By the end of 1970, autofluorescence, also known as endogenous fluorescence of the tissues, was employed for detection of the exogenous fluorescence that could be useful for the detection of cancer 11. Moreover, it has been used for the early detection and diagnosis of pre-cancer and cancer lesions in lungs, cervix, skin and more recently, the oral cavity.

Tissue fluorescence visualization systems can be helpful to detect a wide variety of premalignant and malignant lesions in addition playing a crucial role in the delineation of the surgical margin, treatment and even follow-up 8 12.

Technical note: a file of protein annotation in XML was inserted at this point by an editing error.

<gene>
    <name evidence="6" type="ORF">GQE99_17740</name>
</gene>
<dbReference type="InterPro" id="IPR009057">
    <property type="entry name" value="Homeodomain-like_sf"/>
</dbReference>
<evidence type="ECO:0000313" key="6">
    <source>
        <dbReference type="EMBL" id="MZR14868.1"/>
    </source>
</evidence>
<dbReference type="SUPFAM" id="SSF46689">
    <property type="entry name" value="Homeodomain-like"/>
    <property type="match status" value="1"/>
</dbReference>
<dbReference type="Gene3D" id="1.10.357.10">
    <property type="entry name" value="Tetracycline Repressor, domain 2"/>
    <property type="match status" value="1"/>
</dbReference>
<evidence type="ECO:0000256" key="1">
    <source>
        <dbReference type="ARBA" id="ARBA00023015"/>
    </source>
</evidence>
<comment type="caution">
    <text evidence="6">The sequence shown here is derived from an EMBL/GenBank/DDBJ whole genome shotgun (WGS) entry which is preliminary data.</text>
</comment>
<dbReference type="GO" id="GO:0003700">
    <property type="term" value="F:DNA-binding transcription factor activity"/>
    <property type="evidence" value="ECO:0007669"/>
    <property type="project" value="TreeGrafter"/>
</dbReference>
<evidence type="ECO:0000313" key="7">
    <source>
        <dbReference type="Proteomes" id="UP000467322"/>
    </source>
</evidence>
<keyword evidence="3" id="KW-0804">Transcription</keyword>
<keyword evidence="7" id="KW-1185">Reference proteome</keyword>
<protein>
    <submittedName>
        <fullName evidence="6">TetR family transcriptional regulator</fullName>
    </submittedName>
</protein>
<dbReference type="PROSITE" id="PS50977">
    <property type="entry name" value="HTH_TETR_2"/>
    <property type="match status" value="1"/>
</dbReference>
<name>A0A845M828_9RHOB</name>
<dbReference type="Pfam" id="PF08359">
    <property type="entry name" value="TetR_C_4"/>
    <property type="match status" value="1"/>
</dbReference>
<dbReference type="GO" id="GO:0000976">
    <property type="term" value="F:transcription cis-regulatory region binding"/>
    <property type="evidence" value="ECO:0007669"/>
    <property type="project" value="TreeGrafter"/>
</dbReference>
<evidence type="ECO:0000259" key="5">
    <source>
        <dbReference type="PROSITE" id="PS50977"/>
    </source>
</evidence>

The aim of this study was to determine if the use of VELscope(r) for diagnosis of oral mucosa lesions may improve the diagnostic accuracy when compared with direct clinical examination. Another goal was to define the role of systematic and meticulous clinical examinations as useful tools in the diagnosis of oral lesions.

Material and Methods

A validation of the study was carried out and it was approved by the ethics committee of the Dental School, University of Barcelona and the University Hospital of Bellvitge. The protocol number of the ethics committee of the University Hospital of Bellvitge is PR049/10 dated 08/07/2010.

Study Population and Sample